10 Chapters
Medium 9781855750142

2 Theoretical Framework-How We View Families and Therapy Now

Campbell, David; Draper, Ros; Huffington, Clare Karnac Books ePub

Whereas we used to describe symptomatic behaviour as the individual’s response to the threat of changing relationships, the development of our thinking has led us to the notion that problems in families result from the experience of ‘bad fit’ between the beliefs and behaviours of family members.

Each family member carries inside him or her self a hierarchically organized set of beliefs, premisesor constructs. They derive from the different levels of feedback we get from our environment. The highest, most inclusive beliefs are those which come from interaction with cultural values: Trotect one’s family’, ‘Respect the rights of others’. Lower-level beliefs derive from feedback from the community, family, workplace, dyadic relationships, etc. The reader should refer to Cronen and Pearce (1985) and Cronen, Pearce and Tomm (1985) for a fuller discussion of this topic.

These beliefs combine to exert a contextual force to guide people towards specific actions or behaviours, and those actions or behaviour provide the feedback by which people support or reject the belief which guided that particular action. Thus belief and action are joined in a recursive relationship; and if they are experienced by the individual as a ‘good enough fif, the beliefs and behaviour will be maintained within certain limits.

See All Chapters
Medium 9781855750142

8 Positive Connotation

Campbell, David; Draper, Ros; Huffington, Clare Karnac Books ePub

Although the idea of seeing family problems in a positive light was not a new one, the Milan team developed the technique in order to make their paradoxical interventions seem credible to the family. The intention, in using this technique, was strategic. Over the years we have had discussions about whether we really believe what we say when we tell a family that ‘Johnny is doing something helpful for the family by stealing from Woolworths’.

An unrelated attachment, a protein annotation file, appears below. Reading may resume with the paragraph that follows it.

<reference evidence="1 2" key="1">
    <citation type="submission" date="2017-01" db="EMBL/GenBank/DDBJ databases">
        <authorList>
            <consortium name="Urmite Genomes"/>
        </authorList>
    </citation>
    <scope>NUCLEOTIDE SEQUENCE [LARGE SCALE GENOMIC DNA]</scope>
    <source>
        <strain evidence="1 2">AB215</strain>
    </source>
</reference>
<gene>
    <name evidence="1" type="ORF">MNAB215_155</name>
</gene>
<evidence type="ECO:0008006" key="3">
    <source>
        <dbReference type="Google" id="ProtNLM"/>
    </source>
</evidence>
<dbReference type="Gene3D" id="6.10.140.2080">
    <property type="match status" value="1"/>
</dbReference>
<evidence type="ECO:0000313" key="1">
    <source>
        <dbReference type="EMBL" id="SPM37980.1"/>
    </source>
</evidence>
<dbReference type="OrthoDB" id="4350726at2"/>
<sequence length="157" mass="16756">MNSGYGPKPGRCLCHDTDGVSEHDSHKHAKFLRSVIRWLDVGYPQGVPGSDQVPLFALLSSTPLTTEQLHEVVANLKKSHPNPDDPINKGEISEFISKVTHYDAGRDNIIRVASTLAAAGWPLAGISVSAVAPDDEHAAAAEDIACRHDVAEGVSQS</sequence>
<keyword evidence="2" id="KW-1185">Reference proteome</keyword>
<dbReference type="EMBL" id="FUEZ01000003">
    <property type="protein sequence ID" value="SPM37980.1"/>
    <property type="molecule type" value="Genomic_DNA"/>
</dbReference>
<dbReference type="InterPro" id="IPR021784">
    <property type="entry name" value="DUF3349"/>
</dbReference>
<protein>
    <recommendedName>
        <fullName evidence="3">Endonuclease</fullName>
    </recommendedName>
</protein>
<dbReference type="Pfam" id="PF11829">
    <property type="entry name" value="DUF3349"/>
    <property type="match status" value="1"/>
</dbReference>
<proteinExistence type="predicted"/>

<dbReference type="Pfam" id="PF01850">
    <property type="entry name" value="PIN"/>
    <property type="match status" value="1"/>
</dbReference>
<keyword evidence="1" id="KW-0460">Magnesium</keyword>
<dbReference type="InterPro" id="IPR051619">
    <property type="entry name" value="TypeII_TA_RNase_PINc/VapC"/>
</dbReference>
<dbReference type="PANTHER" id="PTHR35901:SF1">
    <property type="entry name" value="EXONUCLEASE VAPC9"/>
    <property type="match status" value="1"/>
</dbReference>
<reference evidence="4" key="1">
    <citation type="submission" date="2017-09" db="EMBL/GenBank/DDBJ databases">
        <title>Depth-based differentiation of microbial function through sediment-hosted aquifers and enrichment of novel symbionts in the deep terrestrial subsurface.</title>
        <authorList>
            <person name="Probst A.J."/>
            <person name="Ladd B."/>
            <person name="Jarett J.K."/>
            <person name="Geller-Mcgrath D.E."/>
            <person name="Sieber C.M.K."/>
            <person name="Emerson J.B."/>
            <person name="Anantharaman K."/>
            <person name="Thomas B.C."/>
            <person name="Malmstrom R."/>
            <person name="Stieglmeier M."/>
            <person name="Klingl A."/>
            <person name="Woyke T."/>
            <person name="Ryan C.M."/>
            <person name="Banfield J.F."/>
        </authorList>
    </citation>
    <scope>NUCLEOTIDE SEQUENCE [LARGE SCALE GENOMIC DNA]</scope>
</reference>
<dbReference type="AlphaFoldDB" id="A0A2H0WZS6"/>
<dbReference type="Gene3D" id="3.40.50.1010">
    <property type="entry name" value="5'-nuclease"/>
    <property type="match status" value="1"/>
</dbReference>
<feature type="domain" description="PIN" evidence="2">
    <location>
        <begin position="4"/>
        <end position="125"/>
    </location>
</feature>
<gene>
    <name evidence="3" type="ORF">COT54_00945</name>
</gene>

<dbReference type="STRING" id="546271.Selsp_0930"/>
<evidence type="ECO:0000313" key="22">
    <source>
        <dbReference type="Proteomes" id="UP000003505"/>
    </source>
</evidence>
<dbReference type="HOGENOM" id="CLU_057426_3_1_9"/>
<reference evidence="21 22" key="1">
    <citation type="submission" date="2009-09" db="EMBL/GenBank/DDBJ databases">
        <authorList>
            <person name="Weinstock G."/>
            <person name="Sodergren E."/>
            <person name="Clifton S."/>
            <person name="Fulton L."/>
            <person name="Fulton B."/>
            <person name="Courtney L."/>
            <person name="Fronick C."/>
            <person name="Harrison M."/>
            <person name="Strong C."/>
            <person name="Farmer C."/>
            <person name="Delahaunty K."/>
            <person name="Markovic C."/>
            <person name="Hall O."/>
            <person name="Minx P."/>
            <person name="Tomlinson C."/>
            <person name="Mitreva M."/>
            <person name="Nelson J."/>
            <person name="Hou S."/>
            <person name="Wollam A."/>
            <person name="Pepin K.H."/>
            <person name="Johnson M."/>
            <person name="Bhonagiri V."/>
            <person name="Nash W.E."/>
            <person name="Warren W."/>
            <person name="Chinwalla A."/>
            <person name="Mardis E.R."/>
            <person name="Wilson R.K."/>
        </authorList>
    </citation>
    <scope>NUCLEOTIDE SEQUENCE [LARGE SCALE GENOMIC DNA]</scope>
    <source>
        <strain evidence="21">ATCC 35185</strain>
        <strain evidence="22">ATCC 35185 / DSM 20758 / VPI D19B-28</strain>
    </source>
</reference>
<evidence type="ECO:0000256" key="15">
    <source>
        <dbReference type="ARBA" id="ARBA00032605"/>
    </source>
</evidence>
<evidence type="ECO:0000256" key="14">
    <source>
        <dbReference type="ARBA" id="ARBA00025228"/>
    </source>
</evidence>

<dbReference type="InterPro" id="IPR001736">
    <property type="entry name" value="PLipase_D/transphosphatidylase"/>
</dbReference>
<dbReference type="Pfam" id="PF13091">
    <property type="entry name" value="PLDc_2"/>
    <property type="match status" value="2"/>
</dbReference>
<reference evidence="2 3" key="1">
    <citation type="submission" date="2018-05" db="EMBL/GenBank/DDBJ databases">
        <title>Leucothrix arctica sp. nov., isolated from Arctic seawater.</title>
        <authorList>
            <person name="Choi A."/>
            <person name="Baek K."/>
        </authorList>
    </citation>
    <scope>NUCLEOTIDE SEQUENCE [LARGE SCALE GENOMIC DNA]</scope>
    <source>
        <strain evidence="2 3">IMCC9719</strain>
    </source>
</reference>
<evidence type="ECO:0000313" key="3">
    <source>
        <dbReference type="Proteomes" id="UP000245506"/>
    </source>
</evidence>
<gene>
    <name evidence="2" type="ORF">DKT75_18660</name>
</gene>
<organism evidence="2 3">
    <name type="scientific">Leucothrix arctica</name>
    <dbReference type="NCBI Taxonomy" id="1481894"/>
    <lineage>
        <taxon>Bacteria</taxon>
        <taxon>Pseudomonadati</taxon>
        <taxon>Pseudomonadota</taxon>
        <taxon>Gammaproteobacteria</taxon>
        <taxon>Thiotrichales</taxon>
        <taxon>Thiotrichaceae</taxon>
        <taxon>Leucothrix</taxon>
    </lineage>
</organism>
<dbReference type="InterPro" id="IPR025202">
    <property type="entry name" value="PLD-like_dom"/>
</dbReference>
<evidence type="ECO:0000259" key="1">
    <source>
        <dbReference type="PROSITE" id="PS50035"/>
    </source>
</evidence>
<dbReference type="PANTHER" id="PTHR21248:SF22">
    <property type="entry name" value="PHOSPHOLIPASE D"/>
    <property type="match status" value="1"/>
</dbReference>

But this i s to miss the point. We believe that people do what they think is best, or what they think they must do in order to prevent something that at the time seems worse from happening. But, since the ‘problem’ behaviour is observed from another context, that is, a ‘problem’ context, it acquires a negative connotation. A positive connotation is no more true or false or right or wrong than a negative connotation; rather, it is a strategic statement aimed to introduce difference into the family belief system and, with it, the possibility of change.

See All Chapters
Medium 9781855750142

1 Introduction

Campbell, David; Draper, Ros; Huffington, Clare Karnac Books ePub

We published Working with the Milan Method : Twenty Questions in 1983 as a response to the way the Milan Approach had been described and discussed up to that time. Selvini et al attempted to clarify the major components which under-pinned the approach and described them in their paper, ‘Hypothesizing-Circularity-Neutrality’ (1980). Because we were being confronted with something new, we needed to differentiate these components and make them relevant and manageable for ourselves, as family therapists offering treatment to families. Looking back, we can see how at that time we were preoccupied with linking our systemic thinking to useful family therapy techniques.